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No fewer than 311 small plastic red, white and blue American flags and five larger cloth star-spangled banners flap and flutter in the breeze over an Upper Marlboro lot full of new Chevrolets, Geos, Isuzus and AMC Jeep Eagles.
Is that a display of patriotism protected by the Bill of Rights? Or does the proliferation of American flags represent crass commercialism and roadscape clutter that should be banned by zoning rules and regulations?
David Goldsmith, a Prince George's County property standards inspector who also heads a county "development quality" task force, says it's the latter. He told the County Council that such displays, despite the patriotic motif, may be little more than subversive actions intended to evade zoning laws.
"Pennants, pinwheels and similar circus- or carnival-type attractions which are visible from a street or a residential property" are illegal under the county's sign ordinance, Goldsmith said. So far, American flags are not.
"We've cited a number of places with pennants, and they've replaced them with American flags," Goldsmith said. "They're stringing them with impunity."
The council's reaction to Goldsmith's suggestion of a flag crackdown was volcanic.
"Booo," said Vice Chairman Frank P. Casula.
"It won't fly," added member Richard J. Castaldi. "Everyone should have the right to fly the American flag, as many as people want."
Chairman Jo Ann T. Bell was more restrained, noting "a difference between flying it for patriotic reasons, as opposed to for advertising."
Old Glory waves fiercely -- and commercially -- along such major county arteries as Routes 1 (Baltimore Avenue) and 450 (Annapolis Road). The flag flies above and alongside the banners of McDonald's and Kentucky Fried Chicken and Sunoco, and sometimes it flies alongside the Maryland state flag.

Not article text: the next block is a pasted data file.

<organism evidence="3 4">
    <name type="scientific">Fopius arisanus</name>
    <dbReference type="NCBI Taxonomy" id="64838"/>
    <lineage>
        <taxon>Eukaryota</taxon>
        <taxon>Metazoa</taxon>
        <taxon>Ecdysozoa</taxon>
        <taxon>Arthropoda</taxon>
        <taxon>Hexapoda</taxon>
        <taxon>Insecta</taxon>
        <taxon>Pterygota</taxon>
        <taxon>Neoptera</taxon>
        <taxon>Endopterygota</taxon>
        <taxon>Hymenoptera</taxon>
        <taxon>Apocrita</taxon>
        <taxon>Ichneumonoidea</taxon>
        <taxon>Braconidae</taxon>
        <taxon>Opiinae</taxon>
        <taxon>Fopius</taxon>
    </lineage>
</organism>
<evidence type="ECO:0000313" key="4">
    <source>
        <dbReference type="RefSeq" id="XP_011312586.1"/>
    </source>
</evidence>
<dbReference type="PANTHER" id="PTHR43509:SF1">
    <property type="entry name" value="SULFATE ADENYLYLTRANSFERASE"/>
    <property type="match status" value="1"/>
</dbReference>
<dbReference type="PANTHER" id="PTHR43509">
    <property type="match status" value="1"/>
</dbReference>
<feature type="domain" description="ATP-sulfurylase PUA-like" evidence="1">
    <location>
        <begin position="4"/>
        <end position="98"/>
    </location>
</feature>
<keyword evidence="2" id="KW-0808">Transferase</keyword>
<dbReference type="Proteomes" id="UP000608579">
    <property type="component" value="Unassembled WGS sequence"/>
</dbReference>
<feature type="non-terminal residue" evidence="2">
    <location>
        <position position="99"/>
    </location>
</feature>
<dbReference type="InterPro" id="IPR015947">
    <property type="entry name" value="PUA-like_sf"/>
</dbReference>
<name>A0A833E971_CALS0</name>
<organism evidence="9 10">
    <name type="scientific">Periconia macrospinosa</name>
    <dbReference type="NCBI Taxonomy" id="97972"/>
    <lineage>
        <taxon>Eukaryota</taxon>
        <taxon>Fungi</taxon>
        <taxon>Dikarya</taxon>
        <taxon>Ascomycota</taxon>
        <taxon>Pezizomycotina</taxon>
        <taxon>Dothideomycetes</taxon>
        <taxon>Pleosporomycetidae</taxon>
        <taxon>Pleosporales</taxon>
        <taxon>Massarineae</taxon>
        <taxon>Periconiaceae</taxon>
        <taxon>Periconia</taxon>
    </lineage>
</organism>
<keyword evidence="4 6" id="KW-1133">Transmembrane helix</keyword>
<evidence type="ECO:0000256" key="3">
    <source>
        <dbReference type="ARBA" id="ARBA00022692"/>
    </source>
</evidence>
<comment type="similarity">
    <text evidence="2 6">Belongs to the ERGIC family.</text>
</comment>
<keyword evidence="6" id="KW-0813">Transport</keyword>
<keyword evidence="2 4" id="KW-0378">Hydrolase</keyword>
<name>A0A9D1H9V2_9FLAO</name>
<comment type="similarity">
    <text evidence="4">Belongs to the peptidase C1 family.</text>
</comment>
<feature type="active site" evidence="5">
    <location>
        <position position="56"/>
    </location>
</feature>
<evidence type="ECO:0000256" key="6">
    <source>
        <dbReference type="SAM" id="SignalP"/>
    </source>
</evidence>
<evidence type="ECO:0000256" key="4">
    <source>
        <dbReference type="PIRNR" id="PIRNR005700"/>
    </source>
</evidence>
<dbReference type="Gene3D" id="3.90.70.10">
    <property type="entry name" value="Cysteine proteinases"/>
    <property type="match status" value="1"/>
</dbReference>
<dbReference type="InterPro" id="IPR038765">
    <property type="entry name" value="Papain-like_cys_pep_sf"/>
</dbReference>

These are considered acceptable uses of the flag, Goldsmith said. But at car dealerships, American flags proliferate in ways considered by some to be primarily attention-getting and dangerously distracting to drivers.
At KTK Chrysler Plymouth on Annapolis Road in New Carrollton, the flags are everywhere -- 80 of them fringing a circus-like tent, 171 strung along the highway and 20 more on car antennas. KTK administrative assistant Chris Roggia said the dealer was fined $50 more than a year ago for having balloons.
Flags, however, are another story, he said. "Chrysler's American, born in America. That was the whole advertising campaign in 1987," he said. "We have Mitsubishi, but Chrysler is basically an American company. You see the flag, you think of America. You think of the commercial."
The 271 U.S. flags have been waving at KTK since August, when the dealer took down the forbidden red, white and blue pennants.
At nearby Rosenthal Toyota, pairs of American flags alternate with pairs of "Used Car" banners, for a total of 36 flags.
"I guess the idea is patriotism and business," sales manager Philip Marshall said. "It's attractive. Something people notice."
At Hugh Lowe's lot in Upper Marlboro, flags fly year-round. Here, the Norman Rockwellian "Baseball, hot dogs, apple pie and Chevrolet" slogan of a few years back has given way. "They're in a heartbeat mode" now, Lowe said.
So, American flags also fly inside the showroom and all company cars are red, white or blue. "I like flags," Lowe said. "I buy 'em by the box. I don't know if they pull us in any business. I guess they're attention-getters. We put them up because we like them and want to display them.
But the matter is far from settled. "Everyone knows it's a sensitive issue," said Goldsmith, who said the flag issue is just one of several the task force is studying under its 1987 mandate from the County Council. The group is also looking at billboards. Some members favor eliminating them entirely," Goldsmith said. "It could be a real hot potato."